If I wrote here about the value of reflection, I’m sure I would be preaching to the converted. So, I’ll go straight to the activity that has often been used with us on the course in one form or another: think of one thing that the course has confirmed, one thing that was new for you, and one thing that you’re still unsure of.
Simple, but effective. In fact, I liked it so much that I decided to turn the tables and ask our tutors the same questions.
What has this course confirmed for you?
Two years ago the course had a repositioning about what the key issues are for academic managers who come on these courses. The idea was that it was about managing people, in particular managing groups of people and the challenges this brings rather than marketing strategies, financial areas etc etc. So what’s been confirmed to me is that this is the focus of most people, and that’s actually been exemplified in the case studies which came out.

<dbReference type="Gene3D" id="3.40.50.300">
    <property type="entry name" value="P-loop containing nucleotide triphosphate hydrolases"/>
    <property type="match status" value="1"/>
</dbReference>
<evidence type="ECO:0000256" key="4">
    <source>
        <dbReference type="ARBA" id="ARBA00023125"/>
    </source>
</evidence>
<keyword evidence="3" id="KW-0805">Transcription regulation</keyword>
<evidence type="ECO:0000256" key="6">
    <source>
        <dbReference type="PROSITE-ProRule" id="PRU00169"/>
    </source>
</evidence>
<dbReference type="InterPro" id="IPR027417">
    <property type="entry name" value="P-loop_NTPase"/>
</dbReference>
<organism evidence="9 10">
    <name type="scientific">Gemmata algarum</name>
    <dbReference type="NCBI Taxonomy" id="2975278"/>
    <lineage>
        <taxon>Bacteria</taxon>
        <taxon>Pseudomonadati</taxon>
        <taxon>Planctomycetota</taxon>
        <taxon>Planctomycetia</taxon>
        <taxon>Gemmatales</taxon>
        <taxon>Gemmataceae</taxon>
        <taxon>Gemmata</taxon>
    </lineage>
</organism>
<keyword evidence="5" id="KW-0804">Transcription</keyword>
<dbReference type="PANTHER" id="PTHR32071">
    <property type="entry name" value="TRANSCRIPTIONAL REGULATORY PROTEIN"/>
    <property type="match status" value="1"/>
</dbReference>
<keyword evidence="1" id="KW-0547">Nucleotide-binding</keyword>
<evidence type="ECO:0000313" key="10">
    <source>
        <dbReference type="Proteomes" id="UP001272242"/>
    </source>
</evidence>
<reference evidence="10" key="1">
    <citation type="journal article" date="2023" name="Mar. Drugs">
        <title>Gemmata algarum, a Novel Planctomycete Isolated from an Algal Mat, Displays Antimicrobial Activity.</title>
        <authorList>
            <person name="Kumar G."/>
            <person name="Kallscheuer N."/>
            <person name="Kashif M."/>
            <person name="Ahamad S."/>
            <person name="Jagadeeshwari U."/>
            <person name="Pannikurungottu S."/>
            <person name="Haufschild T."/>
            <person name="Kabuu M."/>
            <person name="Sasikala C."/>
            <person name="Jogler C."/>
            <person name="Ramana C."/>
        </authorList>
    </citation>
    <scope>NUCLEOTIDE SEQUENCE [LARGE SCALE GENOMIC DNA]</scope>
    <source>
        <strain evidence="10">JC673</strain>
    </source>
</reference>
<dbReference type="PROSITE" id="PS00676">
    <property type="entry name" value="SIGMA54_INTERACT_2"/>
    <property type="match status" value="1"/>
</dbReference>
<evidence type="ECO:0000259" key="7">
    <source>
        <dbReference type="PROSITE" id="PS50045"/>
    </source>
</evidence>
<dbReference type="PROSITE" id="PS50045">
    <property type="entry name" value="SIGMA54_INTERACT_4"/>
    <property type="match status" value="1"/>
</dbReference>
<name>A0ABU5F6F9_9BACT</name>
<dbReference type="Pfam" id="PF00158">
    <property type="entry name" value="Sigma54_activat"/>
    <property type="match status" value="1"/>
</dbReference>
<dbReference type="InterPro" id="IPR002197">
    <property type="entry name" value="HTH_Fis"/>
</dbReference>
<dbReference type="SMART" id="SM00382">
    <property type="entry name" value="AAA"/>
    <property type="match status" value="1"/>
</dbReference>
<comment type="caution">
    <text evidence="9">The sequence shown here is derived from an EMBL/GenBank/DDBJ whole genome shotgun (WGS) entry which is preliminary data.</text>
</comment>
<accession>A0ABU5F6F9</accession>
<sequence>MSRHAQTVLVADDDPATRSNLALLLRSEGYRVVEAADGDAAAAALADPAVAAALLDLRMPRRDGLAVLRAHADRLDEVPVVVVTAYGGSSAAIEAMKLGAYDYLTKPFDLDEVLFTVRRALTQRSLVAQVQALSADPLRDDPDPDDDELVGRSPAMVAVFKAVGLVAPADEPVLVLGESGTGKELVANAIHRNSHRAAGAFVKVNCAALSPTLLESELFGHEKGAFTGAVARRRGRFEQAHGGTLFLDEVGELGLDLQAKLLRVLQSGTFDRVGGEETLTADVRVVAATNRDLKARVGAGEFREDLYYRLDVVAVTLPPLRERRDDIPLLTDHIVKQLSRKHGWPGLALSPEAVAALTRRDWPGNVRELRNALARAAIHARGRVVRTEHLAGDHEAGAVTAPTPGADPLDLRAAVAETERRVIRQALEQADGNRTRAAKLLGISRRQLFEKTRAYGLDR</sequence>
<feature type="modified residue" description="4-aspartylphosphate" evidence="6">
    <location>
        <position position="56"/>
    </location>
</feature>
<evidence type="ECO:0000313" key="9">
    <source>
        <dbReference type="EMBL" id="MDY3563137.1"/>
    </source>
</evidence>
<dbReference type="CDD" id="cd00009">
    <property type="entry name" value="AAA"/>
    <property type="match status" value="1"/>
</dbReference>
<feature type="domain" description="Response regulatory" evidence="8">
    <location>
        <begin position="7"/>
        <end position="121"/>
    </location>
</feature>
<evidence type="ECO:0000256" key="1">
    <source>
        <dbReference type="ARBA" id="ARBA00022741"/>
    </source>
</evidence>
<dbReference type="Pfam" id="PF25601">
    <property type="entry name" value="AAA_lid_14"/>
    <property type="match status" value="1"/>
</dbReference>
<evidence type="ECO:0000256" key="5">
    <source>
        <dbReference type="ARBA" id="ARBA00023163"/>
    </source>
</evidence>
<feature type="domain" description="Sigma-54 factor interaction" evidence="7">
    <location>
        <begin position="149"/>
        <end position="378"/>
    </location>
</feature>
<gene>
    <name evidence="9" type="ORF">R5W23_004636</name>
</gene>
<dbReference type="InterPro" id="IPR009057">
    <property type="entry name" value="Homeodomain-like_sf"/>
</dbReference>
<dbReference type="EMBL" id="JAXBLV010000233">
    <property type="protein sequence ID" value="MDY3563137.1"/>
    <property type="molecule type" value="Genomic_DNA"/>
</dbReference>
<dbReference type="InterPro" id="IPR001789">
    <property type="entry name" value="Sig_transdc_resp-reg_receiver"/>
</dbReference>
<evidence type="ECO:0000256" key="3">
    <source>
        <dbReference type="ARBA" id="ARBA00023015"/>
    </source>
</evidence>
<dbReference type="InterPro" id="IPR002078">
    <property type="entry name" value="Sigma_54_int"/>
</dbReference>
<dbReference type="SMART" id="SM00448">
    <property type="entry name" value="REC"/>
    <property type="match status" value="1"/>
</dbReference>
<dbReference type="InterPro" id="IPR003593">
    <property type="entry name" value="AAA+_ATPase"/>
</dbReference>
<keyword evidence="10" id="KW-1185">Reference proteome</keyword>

What was new?
The focus on the case studies is a new activity, and having this in our group-directed session was really interesting. Using course participant-generated case studies made the focus very personal for the group. But the other new thing that’s helped was that combining it with a review, with the basic idea of the course – to turn habits into choices, to make your management decisions one of principled, criteria-based selections rather than ‘what I’ve always done on instinct’ – combining that half way through the second week was the perfect timing.
What are you still unsure of?
How that would apply to a lot of the courses I run which are in closed groups for an institution. Would that work to the same extent because in their case studies everybody would know each other? It might not be so generative if participant-generated. I’m not sure of how that activity would translate if I were to develop the case studies, how the people would respond. I’ve got to try it out in the next course.